Purchase this article with an account.
Xinxing Guo, Min Fu, Juan Lü, Qixia Chen, Yangfa Zeng, Xiaohu Ding, Ian G. Morgan, Mingguang He; Normative Distribution of Visual Acuity in 3- to 6-Year-Old Chinese Preschoolers: The Shenzhen Kindergarten Eye Study. Invest. Ophthalmol. Vis. Sci. 2015;56(3):1985-1992. doi: 10.1167/iovs.14-15422.
Download citation file:
© ARVO (1962-2015); The Authors (2016-present)
To document the distribution of uncorrected visual acuity (UCVA) in a defined population of Chinese preschoolers and to discuss its implications for vision referral.
Preschoolers aged 3 to 6 years old were recruited from kindergartens in Shenzen. Uncorrected visual acuity was estimated by using Early Treatment Diabetic Retinopathy Study Tumbling E charts, followed by cycloplegic refraction and ocular examination. The reference population was defined as children without clinically significant ocular abnormalities, with spherical equivalent refraction greater than −0.50 to less than +2.00 diopters (D), astigmatism less than 0.75 D, and anisometropia less than 2.00 D. The age-specific UCVA cutoffs were defined by the line where the single-sided 95th percentile of the reference population fell.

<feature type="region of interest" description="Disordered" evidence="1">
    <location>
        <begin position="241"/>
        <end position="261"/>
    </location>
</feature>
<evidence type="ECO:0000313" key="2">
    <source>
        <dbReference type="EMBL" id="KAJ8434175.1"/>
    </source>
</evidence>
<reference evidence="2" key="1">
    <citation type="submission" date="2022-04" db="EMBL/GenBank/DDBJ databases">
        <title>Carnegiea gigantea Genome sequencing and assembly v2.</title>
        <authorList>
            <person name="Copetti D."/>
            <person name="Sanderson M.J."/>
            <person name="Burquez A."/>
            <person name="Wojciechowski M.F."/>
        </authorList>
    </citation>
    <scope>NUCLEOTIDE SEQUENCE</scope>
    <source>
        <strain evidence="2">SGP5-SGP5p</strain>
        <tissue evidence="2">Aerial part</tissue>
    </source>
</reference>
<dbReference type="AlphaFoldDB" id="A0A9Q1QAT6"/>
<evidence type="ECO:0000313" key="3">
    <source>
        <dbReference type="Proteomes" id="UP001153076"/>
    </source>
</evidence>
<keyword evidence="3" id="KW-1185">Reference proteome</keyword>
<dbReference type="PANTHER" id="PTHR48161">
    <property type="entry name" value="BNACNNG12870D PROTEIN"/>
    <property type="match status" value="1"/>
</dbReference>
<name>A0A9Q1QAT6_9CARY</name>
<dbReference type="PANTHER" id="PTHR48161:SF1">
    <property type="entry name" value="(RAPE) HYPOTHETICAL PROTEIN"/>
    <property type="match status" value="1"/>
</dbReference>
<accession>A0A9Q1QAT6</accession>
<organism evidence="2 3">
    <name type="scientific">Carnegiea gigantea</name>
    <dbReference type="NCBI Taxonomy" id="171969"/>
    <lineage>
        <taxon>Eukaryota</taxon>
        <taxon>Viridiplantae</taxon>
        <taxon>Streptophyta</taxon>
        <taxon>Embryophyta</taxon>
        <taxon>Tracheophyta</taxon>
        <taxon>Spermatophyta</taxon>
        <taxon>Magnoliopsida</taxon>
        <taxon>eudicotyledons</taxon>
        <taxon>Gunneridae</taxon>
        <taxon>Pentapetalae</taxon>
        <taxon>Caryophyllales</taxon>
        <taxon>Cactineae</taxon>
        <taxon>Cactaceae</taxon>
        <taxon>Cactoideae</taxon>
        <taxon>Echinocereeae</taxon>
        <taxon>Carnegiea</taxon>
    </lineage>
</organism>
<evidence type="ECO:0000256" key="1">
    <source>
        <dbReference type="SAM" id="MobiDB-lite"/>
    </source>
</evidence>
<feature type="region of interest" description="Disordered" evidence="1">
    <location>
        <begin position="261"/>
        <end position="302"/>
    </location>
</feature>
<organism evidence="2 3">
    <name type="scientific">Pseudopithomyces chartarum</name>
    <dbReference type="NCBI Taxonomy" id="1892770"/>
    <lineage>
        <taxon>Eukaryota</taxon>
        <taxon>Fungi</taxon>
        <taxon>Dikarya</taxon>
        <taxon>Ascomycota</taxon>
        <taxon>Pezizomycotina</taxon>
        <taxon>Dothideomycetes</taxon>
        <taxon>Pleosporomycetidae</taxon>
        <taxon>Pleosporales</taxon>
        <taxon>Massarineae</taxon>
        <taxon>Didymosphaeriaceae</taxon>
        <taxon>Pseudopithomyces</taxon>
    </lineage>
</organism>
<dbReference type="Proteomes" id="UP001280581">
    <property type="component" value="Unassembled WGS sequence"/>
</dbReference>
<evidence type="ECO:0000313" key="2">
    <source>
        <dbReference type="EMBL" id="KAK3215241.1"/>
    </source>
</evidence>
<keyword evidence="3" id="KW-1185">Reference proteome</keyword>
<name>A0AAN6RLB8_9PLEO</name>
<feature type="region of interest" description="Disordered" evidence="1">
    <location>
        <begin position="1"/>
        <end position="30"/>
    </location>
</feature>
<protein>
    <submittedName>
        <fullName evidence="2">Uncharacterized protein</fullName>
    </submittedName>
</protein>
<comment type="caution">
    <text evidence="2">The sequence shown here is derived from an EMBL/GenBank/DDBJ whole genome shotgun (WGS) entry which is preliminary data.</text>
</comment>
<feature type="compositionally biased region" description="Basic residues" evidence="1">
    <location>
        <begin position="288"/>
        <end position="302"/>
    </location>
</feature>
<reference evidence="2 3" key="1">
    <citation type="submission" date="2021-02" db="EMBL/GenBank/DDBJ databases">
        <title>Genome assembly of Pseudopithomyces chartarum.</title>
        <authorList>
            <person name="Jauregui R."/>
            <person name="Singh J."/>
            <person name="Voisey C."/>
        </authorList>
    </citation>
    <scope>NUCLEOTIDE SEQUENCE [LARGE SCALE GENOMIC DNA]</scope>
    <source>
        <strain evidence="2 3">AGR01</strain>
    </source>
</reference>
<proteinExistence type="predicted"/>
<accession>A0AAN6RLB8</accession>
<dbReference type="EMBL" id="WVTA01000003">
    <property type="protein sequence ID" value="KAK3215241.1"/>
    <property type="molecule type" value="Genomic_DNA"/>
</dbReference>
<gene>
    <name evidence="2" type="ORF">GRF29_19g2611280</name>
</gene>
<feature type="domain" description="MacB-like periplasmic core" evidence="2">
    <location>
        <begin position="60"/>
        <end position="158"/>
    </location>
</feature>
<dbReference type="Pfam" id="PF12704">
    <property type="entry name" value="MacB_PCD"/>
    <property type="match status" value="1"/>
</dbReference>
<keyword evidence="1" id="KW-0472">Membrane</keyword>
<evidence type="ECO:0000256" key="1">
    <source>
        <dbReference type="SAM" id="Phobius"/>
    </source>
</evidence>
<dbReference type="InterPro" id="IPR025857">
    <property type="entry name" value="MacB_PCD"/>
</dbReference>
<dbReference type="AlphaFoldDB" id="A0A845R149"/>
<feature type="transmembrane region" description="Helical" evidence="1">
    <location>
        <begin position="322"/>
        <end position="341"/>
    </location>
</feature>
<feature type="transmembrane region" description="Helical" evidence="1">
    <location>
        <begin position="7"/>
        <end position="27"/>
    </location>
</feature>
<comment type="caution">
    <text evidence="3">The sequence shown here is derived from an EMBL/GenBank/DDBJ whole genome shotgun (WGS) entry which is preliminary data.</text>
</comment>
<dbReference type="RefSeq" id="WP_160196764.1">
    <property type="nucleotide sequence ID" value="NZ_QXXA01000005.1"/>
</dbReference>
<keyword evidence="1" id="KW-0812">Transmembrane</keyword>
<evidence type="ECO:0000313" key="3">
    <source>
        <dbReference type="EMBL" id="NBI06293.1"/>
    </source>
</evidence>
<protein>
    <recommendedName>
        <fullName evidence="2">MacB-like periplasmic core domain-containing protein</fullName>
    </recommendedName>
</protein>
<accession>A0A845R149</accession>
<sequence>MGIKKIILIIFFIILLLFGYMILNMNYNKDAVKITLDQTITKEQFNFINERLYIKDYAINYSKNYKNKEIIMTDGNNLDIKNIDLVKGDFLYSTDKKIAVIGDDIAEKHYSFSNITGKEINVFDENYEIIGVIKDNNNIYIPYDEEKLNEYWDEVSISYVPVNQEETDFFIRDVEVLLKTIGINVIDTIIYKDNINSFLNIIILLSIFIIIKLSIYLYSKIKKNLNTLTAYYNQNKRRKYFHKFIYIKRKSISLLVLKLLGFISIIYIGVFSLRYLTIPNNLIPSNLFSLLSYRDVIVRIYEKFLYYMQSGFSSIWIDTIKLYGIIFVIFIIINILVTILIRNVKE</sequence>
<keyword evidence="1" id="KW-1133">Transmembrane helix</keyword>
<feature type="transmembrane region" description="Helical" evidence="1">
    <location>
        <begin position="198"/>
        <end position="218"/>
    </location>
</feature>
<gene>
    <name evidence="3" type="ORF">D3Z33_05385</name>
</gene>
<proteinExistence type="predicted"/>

A total of 483 of the 1255 children enrolled were considered the reference population. The monocular UCVA cutoff fell on the line of 20/63 at age 3, 20/50 at age 4, and 20/40 at ages 5 and 6. Using no better than these lines as criteria generated referral rates of 9.4% to 27.8% in the general population at different ages, and detected 83.3% and more than 90.0% of those with myopia and amblyopia, respectively. Using uncorrected interocular difference of two or more lines referred 3.6% to 4.3% of the population but identified only approximately 20.0% of those with amblyopia.
Visual acuity is still developing in preschoolers even at age 6. Most children with myopia and amblyopia can be identified with age-specific, monocular UCVA cutoffs in vision screening using Tumbling E charts, with tolerable false-positive rates. Further studies are needed to define the age at which children without significant refractive errors reach 20/20 UCVA.
This PDF is available to Subscribers Only